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Next to those that I have enumerated stands Glaucus of Carystus. Legend has it that he was by birth from Anthedon in Boeotia, being descended from Glaucus the sea-deity. This Carystian was a son of Demylus, and they say that to begin with he worked as a farmer. The ploughshare one day fell out of the plough, and he fitted it into its place, using his hand as a hammer;

[2] Demylus happened to be a spectator of his son's performance, and thereupon brought him to Olympia to box. There Glaucus, inexperienced in boxing, was wounded by his antagonists, and when he was boxing with the last of them he was thought to be fainting from the number of his wounds. Then they say that his father called out to him, “Son, the plough touch.” So he dealt his opponent a more violent blow which forthwith brought him the victory.

[3] He is said to have won other crowns besides, two at Pytho, eight at the Nemean and eight at the Isthmian games. The statue of Glaucus was set up by his son, while Glaucias of Aegina made it. The statue represents a figure sparring, as Glaucus was the best exponent of the art of all his contemporaries. When he died the Carystians, they say, buried him in the island still called the island of Glaucus.


Damaretus of Heraea, his son and his grandson, each won two victories at Olympia. Those of Damaretus were gained at the sixty-fifth Festival1 (at which the race in full armour was instituted) and also at the one succeeding. His statue shows him, not only carrying the shield that modern competitors have, but also wearing a helmet on his head and greaves on his legs. In course of time the helmet and greaves were taken from the armour of competitors by both the Eleans and the Greeks generally. Theopompus, son of Damaretus, won his victories in the pentathlum, and his son Theopompus the second, named after his father, won his in the wrestling-match.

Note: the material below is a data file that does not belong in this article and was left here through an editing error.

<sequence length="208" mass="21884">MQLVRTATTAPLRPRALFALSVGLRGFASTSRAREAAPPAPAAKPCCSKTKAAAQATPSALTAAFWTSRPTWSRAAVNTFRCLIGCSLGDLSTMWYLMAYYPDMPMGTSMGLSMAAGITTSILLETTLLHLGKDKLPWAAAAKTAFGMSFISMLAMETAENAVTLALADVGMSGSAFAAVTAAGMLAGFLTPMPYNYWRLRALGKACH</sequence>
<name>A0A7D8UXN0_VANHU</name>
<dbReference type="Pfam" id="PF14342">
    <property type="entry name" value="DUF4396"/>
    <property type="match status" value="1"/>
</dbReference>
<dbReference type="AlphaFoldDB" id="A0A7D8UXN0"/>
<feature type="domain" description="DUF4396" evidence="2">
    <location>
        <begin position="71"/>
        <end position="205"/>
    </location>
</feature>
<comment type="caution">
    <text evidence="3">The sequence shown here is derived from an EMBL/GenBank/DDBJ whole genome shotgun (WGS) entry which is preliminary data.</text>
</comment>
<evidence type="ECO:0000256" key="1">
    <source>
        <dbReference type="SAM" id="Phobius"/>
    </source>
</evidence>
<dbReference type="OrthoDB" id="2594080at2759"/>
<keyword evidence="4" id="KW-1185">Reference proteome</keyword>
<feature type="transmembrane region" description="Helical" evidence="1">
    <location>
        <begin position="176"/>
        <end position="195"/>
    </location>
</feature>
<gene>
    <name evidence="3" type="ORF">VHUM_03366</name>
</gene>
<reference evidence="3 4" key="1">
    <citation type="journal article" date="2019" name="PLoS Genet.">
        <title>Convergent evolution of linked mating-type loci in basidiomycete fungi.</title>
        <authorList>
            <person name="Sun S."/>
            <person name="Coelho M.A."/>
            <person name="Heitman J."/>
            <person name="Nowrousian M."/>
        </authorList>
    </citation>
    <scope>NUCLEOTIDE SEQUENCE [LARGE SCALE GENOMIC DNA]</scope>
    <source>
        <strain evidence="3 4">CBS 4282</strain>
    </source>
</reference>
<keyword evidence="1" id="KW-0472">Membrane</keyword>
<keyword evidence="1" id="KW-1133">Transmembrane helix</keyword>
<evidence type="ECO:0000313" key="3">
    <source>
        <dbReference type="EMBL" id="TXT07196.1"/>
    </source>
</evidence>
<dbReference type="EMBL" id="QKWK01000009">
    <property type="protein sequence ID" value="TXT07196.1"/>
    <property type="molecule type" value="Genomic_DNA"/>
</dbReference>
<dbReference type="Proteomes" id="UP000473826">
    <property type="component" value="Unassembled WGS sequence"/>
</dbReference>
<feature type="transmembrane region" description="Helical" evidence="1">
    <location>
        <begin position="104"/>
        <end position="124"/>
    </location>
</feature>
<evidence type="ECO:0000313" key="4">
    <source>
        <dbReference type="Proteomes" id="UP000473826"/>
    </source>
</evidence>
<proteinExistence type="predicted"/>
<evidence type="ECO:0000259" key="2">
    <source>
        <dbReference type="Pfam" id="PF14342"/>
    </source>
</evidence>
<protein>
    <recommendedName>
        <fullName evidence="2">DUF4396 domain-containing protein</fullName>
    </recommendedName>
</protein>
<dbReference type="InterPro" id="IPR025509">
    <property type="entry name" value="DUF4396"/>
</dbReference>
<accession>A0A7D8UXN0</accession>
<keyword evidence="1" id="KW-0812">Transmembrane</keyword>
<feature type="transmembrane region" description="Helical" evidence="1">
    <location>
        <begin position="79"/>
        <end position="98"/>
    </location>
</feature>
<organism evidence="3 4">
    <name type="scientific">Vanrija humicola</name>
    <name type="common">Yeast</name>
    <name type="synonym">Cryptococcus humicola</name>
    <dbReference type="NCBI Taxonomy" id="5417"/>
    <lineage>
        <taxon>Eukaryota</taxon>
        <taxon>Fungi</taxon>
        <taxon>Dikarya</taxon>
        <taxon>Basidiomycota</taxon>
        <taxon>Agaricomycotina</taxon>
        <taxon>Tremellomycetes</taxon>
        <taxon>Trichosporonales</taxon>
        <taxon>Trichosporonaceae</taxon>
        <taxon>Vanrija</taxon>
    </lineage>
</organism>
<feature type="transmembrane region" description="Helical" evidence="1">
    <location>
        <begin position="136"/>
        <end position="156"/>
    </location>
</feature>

[5] Who made the statue of Theopompus the wrestler we do not know, but those of his father and grandfather are said by the inscription to be by Eutelidas and Chrysothemis, who were Argives. It does not, however, declare the name of their teacher, but runs as follows:—“Eutelidas and Chrysothemis made these works,
Argives, who learnt their art from those who lived before.

Iccus the son of Nicolaidas of Tarentum won the Olympic crown in the pentathlum, and afterwards is said to have become the best trainer of his day.

[6] After Iccus stands Pantarces the Elean, beloved of Pheidias, who beat the boys at wrestling. Next to Pantarces is the chariot of Cleosthenes, a man of Epidamnus. This is the work of Ageladas, and it stands behind the Zeus dedicated by the Greeks from the spoil of the battle of Plataea. Cleosthenes' victory occurred at the sixty-sixth Festival, and together with the statues of his horses he dedicated a statue of himself and one of his charioteer.

[7] There are inscribed the names of the horses, Phoenix and Corax, and on either side are the horses by the yoke, on the right Cnacias, on the left Samus. This inscription in elegiac verse is on the chariot :—“Cleosthenes, son of Pontis, a native of Epidamnus, dedicated me
After winning with his horses a victory in the glorious games of Zeus.

[8] This Cleosthenes was the first of those who bred horses in Greece to dedicate his statue at Olympia. For the offering of Evagoras the Laconian consists of the chariot without a figure of Evagoras himself; the offerings of Miltiades the Athenian, which he dedicated at Olympia, I will describe in another part of my story.2 The Epidamnians occupy the same territory to-day as they did at first, but the modern city is not the ancient one, being at a short distance from it. The modern city is called Dyrrhachium from its founder.


Lycinus of Heraea, Epicradius of Mantineia, Tellon of Oresthas, and Agiadas of Elis won victories in boys' matches; Lycinus for running, the rest of them for boxing. The artist who made the statue of Epicradius was Ptolichus of Aegina; that of Agiadas was made by Serambus, also a native of Aegina. The statue of Lycinus is the work of Cleon. Who made the statue of Tellon is not related.

1 520 B.C.

2 See Paus. 6.19.6

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